So after watching endless support videos on Youtube from the manufacturer about how to fit a part to a very delicate machine we knew nothing about (and at one stage them resorting to flying parts over on a next flight from New York at their expense!) they finally found a UK print engineer, in the form another one of their very first customers to purchase a Blazer in the UK, who just happened to also be based in our city of Sheffield.

That man was Colin Marsh... He didn't know it yet, but he was about to change DTG in a big way...

The Resolute Years

After many arguments between us and the T-jet guys, they made the decision to employ Colin as part time tech support whilst he ran his paper printing business and a side line in T-shirts with his new T-jet Blazer. But this only lasted a year or so as Colin became tired of the lack of manufacturer support and parts stocks in the UK.

So he got to thinking, why not become a distributor himself? Not long after that, to alleviate the ink clogging issue, he found a chemist who specialised in DTG ink for another manufacturer who was looking to go out on his own and they made their first independent ink... Resolute Ink.  

Before print manufacturers launched complex ink disturbance systems, Resolute's selling point was that you could leave this ink in the heads for two weeks, without even printing anything and it would still work, which at the time was a revelation! It did work and for then solved the problem everyone was having.

Anyway, off the success of the new ink, it wasn't long before Resolute were making their own brand of machines with a simpler and infinitely more reliable loading mechanism than the T-jet, but still based on the Epson 4880.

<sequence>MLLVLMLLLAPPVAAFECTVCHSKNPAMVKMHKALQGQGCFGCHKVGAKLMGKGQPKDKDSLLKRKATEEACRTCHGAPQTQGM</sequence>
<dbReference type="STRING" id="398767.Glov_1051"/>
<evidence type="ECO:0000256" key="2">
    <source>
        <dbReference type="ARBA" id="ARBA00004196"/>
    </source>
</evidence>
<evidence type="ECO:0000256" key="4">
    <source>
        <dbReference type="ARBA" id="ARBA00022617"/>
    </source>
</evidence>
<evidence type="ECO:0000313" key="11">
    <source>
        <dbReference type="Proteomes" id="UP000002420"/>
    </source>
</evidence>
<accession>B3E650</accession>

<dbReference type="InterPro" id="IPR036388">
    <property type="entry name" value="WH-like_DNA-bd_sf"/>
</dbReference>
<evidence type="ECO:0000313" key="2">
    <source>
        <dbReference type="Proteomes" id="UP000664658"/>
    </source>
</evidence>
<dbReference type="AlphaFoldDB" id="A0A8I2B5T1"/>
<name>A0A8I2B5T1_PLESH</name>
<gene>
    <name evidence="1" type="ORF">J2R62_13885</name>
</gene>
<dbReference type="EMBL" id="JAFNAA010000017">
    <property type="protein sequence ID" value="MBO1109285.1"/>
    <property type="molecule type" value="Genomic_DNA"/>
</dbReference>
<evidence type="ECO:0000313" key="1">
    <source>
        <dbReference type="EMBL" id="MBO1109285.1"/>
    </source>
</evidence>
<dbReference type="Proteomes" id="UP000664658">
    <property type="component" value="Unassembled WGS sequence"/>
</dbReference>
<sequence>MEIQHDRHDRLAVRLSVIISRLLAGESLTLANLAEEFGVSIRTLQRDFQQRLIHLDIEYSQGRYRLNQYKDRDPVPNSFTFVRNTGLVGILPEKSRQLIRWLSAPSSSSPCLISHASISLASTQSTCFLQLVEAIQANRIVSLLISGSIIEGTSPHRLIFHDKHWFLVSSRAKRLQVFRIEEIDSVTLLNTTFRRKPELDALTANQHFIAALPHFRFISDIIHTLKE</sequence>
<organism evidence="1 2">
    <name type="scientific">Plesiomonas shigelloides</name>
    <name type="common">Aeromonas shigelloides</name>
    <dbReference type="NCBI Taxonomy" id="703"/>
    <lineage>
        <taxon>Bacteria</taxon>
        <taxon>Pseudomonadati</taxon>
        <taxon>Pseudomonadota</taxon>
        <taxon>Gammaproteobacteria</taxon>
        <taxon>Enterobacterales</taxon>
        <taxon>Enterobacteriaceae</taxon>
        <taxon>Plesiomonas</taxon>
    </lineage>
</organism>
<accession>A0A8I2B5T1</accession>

So we were the first company to purchase this then nameless concept machine that a few months later became the R-jet 4. A year passed and we soon needed another as our business grew rapidly... and with a proposed life span of approximately 3-4 years in constant use (we were running 12 hours a day at our peak).

So, after 10000's of T-shirts and 10 printheads and testament to Resolute's support and our DIY print engineer skills gleaned over the years (we could practically strip and Epson printhead blindfolded at this point)... The second machine was still running perfectly when we finally sold it 8 years later!

Since then Resolute have brought out many new models of their own machine and new versions of their own ink. But they still distribute Dupont ink and now a range of other manufacturers machines, to keep expanding, stay impartial and give the industry what it wants.

Resolute's new 'brite' DTG ink

Where we are now and why

At the beginning of 2018 with our numerous machines finally approaching the end of their long, laboured existence and many a happy customer and long-standing client under our belt. It was time to scale up in a big way.

By this point we had made many friends in the industry and gained a pool trusted partners, in screen print, embroidery and especially DTG.

We'd also been working closely with the UK distributors of the Aeoon machine to get their test unit right following their launch to the UK market over the last few years.

So now we are slowly growing our network of partners, to give the best choice to our clients and ensure that enough capacity is always available.

In the next couple of years, we plan to partner with many more on demand merchants, to expand our range, far beyond just DTG print, in to other customisable products and who knows what will be customisable in the next decade?!

 

 

The Aeoon KYO 3 platen DTG machine